• I believe the request to turn on the AC compressor should go to pin C2 17 (my guess is pulling this to 12 volts tells the PCM that we are requesting the compressor to turn on)
  • I believe the C2 43 grounds out when all of the conditions are positive and the AC clutch should be engaged. I think this should be fed into a relay that drives the clutch on the compressor, or maybe its goes high to 12 volts when conditions are met?
  • c2 Pin 18 could help drive that relay above but is not required, i could just pull IGN +12 instead.

14Apr/19

Weekend GTM Work

I started off this weekend by mounting the passenger seat, I cut some triangle pieces of metal to give me something solid to bolt the seat to.

I welded the nut to the metal seat bracket so i can detach the seats easily without finding a way to get a wrench wedged under the seat

At this point i drained and pulled out the fuel tank and started to dry run the tunnel aluminum into place. This is where i rean into my first problem. With the aluminum in place the parking break wont move. It turned out that i had to remove the wire from the bottom of the boot so it would move easier, then bend the parking brake handle toward the passenger side.

gotta love clecos

painted the metal triangles that i had welded in.

I then riveted in the floor aluminum on both sides as it became evident that this piece has to be in before the tunnel aluminum.

I cut a piece of metal to fit in the factory fuse box location. I then tapped in holes to mount the fan relays, fan relays and engine harness relays. I then primed and painted the plate and the seat brackets.

I bought this on Aliexpress, it came today. It holds 8 relays and easily panel mounts. I will be using this for the lock/unlock, headlights, fog lights, hazard lights, etc.

I have had this tap and die set for years and finally got to use it. After welding on the nuts the bolts started to foul where the hit the metal brackets, Chased the threads and cut the last few and all was well.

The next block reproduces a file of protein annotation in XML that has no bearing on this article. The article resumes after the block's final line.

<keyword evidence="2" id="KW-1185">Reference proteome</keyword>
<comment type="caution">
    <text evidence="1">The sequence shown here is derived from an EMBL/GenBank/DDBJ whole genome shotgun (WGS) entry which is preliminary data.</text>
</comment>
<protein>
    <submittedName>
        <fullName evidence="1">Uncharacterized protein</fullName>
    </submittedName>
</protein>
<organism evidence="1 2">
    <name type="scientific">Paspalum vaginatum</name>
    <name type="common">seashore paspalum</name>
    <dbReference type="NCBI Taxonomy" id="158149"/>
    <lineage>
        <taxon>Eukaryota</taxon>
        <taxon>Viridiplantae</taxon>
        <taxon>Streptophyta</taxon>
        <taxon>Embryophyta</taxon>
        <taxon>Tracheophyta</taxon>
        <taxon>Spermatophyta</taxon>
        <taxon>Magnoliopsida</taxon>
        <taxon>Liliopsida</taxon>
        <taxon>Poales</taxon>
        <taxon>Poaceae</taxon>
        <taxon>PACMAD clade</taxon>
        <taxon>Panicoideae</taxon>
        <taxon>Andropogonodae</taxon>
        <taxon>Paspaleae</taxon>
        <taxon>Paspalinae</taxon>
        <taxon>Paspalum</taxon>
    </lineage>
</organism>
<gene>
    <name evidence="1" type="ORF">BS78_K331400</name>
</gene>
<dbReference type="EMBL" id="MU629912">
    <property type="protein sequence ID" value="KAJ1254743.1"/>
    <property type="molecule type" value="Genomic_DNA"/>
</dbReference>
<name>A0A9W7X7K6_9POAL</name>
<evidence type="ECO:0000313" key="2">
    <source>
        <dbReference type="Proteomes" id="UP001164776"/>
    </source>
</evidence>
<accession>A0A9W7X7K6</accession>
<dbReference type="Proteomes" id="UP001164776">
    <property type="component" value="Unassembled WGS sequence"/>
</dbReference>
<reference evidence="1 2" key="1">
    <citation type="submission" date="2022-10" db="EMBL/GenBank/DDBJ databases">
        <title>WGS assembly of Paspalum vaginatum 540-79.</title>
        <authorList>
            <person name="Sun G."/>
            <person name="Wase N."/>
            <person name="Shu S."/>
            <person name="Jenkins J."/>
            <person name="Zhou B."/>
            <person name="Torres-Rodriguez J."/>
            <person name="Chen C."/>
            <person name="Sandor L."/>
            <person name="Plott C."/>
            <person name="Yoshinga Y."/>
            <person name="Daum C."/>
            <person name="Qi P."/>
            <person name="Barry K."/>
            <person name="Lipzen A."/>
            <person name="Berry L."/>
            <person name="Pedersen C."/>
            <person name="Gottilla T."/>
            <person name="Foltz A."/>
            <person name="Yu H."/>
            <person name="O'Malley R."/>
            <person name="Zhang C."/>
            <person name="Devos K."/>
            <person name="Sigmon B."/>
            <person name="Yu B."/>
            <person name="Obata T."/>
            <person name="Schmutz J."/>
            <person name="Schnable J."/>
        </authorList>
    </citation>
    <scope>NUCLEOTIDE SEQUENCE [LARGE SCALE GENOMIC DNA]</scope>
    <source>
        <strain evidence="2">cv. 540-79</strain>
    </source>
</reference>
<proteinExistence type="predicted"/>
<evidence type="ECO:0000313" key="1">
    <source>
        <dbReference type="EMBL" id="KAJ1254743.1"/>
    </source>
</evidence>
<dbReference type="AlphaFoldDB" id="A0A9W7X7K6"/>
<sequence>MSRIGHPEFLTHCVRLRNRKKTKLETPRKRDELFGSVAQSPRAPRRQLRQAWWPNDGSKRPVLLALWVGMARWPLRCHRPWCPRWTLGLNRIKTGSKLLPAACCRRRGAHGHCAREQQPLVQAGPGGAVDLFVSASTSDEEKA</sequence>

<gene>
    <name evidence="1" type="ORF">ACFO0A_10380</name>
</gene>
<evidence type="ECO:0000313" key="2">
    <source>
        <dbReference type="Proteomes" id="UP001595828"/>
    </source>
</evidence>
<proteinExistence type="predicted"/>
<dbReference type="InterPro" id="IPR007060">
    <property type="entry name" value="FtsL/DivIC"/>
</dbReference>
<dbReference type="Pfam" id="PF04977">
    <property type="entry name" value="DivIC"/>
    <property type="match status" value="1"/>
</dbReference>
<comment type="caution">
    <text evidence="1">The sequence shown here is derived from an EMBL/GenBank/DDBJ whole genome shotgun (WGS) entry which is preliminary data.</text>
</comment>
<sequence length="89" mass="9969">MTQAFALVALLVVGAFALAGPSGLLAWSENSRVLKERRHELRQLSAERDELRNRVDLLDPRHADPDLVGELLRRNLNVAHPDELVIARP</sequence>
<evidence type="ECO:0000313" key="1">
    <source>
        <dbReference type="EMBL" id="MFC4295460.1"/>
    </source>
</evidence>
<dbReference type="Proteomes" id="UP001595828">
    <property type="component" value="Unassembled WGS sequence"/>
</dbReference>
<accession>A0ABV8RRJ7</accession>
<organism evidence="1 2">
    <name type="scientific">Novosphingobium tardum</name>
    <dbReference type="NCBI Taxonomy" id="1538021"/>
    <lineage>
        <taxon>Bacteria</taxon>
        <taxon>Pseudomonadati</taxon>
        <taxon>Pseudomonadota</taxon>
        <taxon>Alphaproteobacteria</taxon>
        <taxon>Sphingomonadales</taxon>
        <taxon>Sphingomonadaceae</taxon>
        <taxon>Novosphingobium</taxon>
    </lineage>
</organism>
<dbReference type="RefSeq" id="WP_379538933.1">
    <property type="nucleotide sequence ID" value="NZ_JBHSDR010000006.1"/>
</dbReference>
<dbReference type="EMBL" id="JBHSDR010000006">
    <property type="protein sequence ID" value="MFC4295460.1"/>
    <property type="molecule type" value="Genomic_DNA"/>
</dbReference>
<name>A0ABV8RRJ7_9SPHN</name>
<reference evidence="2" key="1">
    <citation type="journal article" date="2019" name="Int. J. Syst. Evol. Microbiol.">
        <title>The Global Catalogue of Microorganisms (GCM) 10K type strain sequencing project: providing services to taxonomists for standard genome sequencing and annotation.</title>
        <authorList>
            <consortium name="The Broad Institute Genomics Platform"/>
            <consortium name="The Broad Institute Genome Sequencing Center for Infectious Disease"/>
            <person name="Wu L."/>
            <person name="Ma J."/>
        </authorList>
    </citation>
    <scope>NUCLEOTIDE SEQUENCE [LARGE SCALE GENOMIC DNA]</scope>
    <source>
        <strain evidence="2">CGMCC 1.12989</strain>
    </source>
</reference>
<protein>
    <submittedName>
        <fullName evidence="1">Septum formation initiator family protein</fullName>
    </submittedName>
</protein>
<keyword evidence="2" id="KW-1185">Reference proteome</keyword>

my old makita grinder finally let out the magical smoke, so i went out and bought another one used for $60... was still in the box. Makita makes some solid tools, my last grinder was at least 20 years old.

Everything mocked up now (had to come off one more time for silicone. After this i removed all of the aluminum from the tunnel, made a wiring harness for the AC compressor complete with an ECU wire and put it all into split loom with heat shrink on the ends. I then attached both of the front mounted Vintage Air vent lines to the Vintage air unit. It was at this point that i noticed that the vintage air electrical unit on top was mounted so tight to the aluminum panel that the connectors would not fit.

Here you can see how i moved the Vintage Air electrical box. It was a pain in the *** to move as the screws were not not accessable. This one is on me, i should have noticed when i was mounting the foot box aluminum that i was blocking both the electrical connections and the mounting screws. I used a pair of needle nose channel locks to spin the screws out slowly from the top then bent the ends of the bracket out so i could mount it on the vertical aluminum on the passenger footwell. I also mounted a piece of rubber to the bottom of the control unit so it mounted tightly without it being able to vibrate when the car moves.